Eight days ago, as part of preparing an NeighborMedia article on the iReport and MyPD apps, I asked Mary Hart, Chief Information Officer of the City of Cambridge some basic questions about the the app:
- What’s the reaction been to the Cambridge iReport app?
- What marketing has the city done to make citizens aware of
- How many times has it been downloaded?
- How many problems have been reported through it?
- How has the app improved the delivery of city services?
- Has the app decreased departments response time to problem reports? If so, by how much?
- How much did this app cost the city?
- Does the City own the source code to the app?
- Are there plans to open up the API to allow other developers to find ways to add value?
- You’ve recently added the reporting of unshoveled sidewalks to the app. What are your future plans for additional functionality?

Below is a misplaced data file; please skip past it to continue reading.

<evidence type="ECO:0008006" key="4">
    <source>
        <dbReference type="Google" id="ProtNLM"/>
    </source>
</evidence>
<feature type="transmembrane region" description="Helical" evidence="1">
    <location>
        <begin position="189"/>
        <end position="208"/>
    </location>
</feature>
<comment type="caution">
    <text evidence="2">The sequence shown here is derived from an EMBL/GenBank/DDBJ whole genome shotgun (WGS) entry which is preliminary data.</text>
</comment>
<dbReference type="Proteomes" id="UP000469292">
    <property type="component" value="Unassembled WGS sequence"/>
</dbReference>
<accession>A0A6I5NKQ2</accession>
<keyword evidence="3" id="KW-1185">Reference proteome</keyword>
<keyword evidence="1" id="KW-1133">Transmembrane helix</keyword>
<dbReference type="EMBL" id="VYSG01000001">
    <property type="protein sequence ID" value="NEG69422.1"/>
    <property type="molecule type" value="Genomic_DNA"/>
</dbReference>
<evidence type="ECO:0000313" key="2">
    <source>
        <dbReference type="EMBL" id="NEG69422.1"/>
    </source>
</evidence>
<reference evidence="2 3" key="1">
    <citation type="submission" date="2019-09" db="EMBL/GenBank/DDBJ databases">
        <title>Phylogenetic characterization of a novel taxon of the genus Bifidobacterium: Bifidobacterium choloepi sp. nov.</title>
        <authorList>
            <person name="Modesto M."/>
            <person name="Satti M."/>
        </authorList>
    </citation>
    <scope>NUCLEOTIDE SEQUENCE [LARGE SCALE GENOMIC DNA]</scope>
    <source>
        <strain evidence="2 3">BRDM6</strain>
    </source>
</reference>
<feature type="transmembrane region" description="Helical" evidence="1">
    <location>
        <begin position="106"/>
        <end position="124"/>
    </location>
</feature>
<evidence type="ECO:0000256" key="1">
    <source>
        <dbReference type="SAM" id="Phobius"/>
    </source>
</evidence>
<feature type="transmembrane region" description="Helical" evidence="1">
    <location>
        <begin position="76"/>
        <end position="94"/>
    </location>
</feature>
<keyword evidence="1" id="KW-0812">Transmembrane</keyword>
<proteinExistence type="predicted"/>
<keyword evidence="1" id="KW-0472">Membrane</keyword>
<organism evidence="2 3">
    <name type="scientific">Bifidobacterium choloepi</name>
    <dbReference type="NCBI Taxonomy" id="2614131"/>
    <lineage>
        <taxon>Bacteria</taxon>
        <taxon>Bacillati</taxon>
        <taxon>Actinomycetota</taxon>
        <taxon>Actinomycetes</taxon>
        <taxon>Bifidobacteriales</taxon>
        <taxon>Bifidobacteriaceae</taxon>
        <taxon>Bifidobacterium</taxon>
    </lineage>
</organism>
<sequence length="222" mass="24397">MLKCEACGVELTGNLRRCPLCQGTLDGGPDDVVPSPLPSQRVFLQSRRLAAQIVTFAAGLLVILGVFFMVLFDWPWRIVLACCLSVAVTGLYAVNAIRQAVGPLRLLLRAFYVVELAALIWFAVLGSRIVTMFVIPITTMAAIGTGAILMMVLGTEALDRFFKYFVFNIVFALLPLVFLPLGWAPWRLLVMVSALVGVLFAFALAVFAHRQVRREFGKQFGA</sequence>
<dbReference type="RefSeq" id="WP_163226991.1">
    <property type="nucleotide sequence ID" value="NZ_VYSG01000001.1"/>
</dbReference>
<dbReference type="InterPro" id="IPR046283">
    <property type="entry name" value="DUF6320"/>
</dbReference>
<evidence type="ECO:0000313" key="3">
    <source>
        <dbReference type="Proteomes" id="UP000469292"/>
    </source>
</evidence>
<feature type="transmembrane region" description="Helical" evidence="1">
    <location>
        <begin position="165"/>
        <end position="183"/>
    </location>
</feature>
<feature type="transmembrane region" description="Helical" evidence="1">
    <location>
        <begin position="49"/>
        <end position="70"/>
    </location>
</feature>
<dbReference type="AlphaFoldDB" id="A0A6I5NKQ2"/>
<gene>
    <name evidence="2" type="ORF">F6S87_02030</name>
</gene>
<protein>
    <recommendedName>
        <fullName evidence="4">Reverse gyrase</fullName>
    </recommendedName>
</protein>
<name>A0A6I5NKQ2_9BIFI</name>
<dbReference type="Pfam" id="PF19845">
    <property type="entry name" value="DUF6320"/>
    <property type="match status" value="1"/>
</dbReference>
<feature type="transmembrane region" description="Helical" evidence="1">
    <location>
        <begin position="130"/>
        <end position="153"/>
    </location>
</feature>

If you walked through Kendall Square, knocked on the door of some mobile app startup company, and asked these questions, you’d get immediate answers. Someone would be living and breathing these numbers because they define the success of the effort.
In Cambridge, one of the core defenses of the management of the city is that its finances have been managed well. But, when it comes to the Information Technology budget, how would you know? Last year’s budget failed the basic test of informing the public of how its money is being spent. And public promises to open up IT planning have yet to be realized.
Not all of Cambridge is like this. The Police Department answered my (easier) questions in less than an hour and followed up to make sure I had what I needed.
I spend a lot of time in technology circles and they are astonished that Cambridge, home to MiT and Harvard, the birthplace of Facebook, with Microsoft and Google a major presence, does such a poor job with its own technology. We shouldn’t be astonished as the story is consistent and as plain as day.